The “Third Wave of Democratization” that washed across Africa in the 1990s didn’t result in a radical regime change in Senegal. According to Samuel Huntington, the Third Wave began just after midnight on 25 April 1974 in Portugal with the launching of a military coup[i]. This coup in Portugal inspired other coups that caused political change in many cases leading to democratization. Democratic change was already underway in Senegal with the creation of the Parti dèmocratique sénégalaise (PDS) by Abdoulaye Wade in 1974 as an opposition party to contest the only authorized political party, the Union progressiste sénégalaise (UPS), led by President Senghor and in power since independence in 1960[ii]. In 1976 the Senegalese constitution was amended to allow three political parties based on ideology: liberal, socialist, and Marxist-Leninist as an introduction to limited multiparty democracy. The constitution was amended again in 1978 to allow a fourth political party based on Islamic purity[iii]. President Senghor voluntarily retired at the end of 1980 and was peacefully succeeded by the Prime Minister, Abdou Diouf as the second president of Senegal. Six months after taking office, President Diouf allowed all political parties in 1981[iv].
Huntington described Senegal since the introduction of political parties in 1974 as a “semi-democracy” as by the 1990s only one political party, originally the UPS renamed the Parti Socialiste (PS) in 1976, had controlled the government since independence[v]. By 1990 some liberalization in Senegal had occurred but real regime change did not occur until 2000 when longtime opposition leader Abdoulaye Wade was elected president[vi]. President Diouf came to power in 1980 not by election but under a provision of the 1975 Second Constitutional Reform that allowed the Prime Minister to assume the presidency and complete the presidential term if the President left office prematurely[vii]. In 1983 Diouf won his first election as President thanks in part to an “ndigel” or religious command by the religious leaders of the Mourid and Tijan Islamic Brotherhoods to vote for the PS. One effect of allowing multiple political parties in 1981 was to split the opposition, which was not able to coalesce around a single coalition candidate in 1983. Elections in 1988 were similar in process and result and Diouf’s rejection of international election observers and the secret ballot increased tensions between the PS and opposition groups. The Senegalese government was also under pressure from opposition groups and the general population for an economic crisis as well as a border war with Mauritania, secessionist movement in the Casamance, and the collapse of the Senegambian Federation (short-lived federation of Senegal and the Gambia)[viii].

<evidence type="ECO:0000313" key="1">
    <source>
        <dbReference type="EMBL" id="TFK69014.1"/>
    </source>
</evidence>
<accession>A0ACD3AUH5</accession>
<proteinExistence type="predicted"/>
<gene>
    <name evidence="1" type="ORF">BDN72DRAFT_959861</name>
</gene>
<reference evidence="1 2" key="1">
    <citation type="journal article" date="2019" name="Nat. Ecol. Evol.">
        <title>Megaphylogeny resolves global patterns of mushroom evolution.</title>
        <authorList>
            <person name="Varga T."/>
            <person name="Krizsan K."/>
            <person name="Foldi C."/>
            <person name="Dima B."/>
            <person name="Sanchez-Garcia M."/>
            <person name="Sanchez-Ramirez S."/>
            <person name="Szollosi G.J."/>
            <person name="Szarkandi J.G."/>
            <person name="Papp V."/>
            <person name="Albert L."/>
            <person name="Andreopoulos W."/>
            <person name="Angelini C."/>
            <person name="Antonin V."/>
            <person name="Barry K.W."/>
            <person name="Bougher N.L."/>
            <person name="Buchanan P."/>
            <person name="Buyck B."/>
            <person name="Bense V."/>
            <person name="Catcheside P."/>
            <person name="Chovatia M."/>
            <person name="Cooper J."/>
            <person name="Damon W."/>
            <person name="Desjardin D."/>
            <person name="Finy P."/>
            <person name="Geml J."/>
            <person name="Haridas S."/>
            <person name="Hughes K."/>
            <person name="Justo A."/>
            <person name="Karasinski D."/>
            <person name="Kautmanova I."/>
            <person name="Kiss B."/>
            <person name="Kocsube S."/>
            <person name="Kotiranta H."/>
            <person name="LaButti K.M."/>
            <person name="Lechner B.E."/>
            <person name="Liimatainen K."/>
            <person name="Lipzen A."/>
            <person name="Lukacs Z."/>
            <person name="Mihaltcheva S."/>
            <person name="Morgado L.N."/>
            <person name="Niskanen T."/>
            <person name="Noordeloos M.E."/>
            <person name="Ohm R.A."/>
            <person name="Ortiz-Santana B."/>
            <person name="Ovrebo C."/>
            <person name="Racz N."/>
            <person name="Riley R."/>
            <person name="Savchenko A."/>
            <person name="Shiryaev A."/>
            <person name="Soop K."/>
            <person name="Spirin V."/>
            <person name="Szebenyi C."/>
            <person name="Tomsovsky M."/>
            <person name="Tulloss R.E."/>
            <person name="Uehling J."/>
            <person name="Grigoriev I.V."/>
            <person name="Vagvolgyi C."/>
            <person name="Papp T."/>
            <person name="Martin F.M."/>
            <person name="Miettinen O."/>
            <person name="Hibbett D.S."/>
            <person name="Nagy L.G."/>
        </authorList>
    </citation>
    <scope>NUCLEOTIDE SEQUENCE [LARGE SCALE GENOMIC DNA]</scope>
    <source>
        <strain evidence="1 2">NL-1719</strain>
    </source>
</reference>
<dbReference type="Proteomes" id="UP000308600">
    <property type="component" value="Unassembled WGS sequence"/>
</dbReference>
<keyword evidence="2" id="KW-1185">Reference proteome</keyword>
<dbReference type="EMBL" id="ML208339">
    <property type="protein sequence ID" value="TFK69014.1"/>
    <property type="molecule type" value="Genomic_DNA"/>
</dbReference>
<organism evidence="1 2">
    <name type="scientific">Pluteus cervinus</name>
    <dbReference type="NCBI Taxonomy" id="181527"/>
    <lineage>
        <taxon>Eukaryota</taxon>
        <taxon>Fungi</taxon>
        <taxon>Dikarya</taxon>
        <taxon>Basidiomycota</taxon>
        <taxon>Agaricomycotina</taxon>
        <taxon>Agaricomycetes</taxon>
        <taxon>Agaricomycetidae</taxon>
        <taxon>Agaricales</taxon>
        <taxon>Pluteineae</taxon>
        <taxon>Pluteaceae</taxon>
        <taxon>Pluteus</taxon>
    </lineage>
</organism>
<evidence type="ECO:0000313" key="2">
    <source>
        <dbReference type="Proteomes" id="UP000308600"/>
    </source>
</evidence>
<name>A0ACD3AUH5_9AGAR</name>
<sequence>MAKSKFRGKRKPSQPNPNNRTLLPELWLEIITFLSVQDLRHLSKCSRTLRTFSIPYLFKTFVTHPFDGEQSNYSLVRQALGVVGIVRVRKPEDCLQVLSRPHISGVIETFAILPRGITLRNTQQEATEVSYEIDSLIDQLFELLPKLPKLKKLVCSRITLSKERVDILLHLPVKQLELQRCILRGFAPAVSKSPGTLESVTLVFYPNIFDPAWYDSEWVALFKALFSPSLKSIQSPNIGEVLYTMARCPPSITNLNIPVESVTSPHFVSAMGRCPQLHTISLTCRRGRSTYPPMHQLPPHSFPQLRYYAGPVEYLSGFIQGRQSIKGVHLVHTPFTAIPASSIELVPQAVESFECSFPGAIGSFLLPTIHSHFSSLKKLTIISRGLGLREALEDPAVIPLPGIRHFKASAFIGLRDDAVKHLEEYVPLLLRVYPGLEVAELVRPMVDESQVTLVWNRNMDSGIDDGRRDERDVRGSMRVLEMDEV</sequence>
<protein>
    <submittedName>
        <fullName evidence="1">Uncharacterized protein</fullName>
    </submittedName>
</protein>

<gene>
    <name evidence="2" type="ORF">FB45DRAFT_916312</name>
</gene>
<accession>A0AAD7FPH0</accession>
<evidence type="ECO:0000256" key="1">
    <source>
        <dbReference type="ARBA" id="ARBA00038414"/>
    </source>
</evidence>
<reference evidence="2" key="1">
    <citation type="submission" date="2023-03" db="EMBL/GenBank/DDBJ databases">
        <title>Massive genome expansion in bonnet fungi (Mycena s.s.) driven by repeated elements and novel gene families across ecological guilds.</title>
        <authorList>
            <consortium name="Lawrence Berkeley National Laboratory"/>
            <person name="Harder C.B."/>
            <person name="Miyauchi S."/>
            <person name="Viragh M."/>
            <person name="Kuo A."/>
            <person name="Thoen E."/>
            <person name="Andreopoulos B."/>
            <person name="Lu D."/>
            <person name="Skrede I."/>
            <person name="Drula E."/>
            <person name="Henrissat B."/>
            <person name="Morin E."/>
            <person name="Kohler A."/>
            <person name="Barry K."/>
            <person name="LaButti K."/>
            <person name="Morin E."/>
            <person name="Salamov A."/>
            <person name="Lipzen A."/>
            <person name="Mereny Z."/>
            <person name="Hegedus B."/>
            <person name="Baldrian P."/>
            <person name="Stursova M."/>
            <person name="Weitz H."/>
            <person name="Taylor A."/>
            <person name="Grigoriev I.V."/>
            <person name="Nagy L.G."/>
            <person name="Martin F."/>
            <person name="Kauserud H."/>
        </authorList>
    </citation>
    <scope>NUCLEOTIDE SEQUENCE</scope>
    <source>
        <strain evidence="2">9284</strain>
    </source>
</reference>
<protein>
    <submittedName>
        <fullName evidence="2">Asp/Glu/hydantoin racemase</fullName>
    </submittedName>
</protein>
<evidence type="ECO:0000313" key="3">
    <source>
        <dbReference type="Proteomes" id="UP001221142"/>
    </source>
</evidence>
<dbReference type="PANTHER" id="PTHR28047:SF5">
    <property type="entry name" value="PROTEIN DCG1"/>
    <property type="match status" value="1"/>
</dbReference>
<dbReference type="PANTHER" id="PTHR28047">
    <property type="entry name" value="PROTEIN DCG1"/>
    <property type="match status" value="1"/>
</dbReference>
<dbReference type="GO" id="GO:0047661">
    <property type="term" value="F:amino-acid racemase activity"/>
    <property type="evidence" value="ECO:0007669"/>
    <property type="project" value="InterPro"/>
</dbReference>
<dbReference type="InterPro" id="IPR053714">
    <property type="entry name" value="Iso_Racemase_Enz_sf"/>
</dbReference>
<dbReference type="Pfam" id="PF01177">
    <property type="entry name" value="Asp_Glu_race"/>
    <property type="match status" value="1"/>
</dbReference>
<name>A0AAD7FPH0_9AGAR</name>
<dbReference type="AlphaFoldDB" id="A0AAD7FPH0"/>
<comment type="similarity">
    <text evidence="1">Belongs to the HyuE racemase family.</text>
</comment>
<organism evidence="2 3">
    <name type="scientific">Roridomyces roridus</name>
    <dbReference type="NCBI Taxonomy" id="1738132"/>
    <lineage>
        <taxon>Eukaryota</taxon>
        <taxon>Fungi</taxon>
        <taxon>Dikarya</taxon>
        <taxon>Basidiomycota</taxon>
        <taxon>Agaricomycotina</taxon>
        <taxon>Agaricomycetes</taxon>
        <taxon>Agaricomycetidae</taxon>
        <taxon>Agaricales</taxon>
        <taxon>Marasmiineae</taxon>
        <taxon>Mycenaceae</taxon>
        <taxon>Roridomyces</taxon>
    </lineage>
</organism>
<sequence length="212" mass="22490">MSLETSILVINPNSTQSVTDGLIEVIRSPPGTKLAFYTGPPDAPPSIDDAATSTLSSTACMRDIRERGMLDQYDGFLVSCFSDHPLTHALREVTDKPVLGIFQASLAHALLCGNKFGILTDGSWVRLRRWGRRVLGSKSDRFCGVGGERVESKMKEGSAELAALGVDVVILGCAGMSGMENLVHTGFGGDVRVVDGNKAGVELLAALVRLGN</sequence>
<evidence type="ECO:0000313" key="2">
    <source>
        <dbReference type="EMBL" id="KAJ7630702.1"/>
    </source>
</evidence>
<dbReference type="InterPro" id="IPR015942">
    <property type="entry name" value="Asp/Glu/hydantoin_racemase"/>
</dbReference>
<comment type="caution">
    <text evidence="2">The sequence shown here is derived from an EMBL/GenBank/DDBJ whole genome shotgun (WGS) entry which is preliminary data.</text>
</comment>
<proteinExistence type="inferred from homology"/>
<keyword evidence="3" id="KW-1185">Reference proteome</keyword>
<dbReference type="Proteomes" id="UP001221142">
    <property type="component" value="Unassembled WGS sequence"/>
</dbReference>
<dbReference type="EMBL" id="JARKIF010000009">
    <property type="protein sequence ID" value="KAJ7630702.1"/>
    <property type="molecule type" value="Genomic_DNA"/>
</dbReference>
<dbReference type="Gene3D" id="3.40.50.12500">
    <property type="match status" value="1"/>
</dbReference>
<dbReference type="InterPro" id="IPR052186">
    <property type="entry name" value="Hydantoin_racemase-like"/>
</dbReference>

The 1988 Senegalese elections featured four presidential candidates and six party lists for the National Assembly, which turned into a three-week television war of the PS against all opposition. The 1982 electoral code mandated half of the time or space allocated to elections to be given to the government, and the remaining half of the space was divided amongst the opposition. However, the state newspaper “Le Soleil” gave the most space to the PS. President Diouf also campaigned throughout the country on official state trips where he promised state resources as part of his reelection bid[ix]. Registration was a difficult process and only adults over the age of 21 were allowed to vote so much of the youth movement that supported the opposition were not able to vote. 59% of registered voters participated and Diouf won the 1988 election with 73.2% of the vote, causing widespread rioting due to reports of fraud. PS leaders were reported to have distributed extra voting cards and many voting stations were staffed only with PS workers who supervised the vote, which was conducted in the open. Rioters attacked buses, set cars on fire, and ransacked state offices, resulting in the imposition of a three-month curfew in Dakar[x].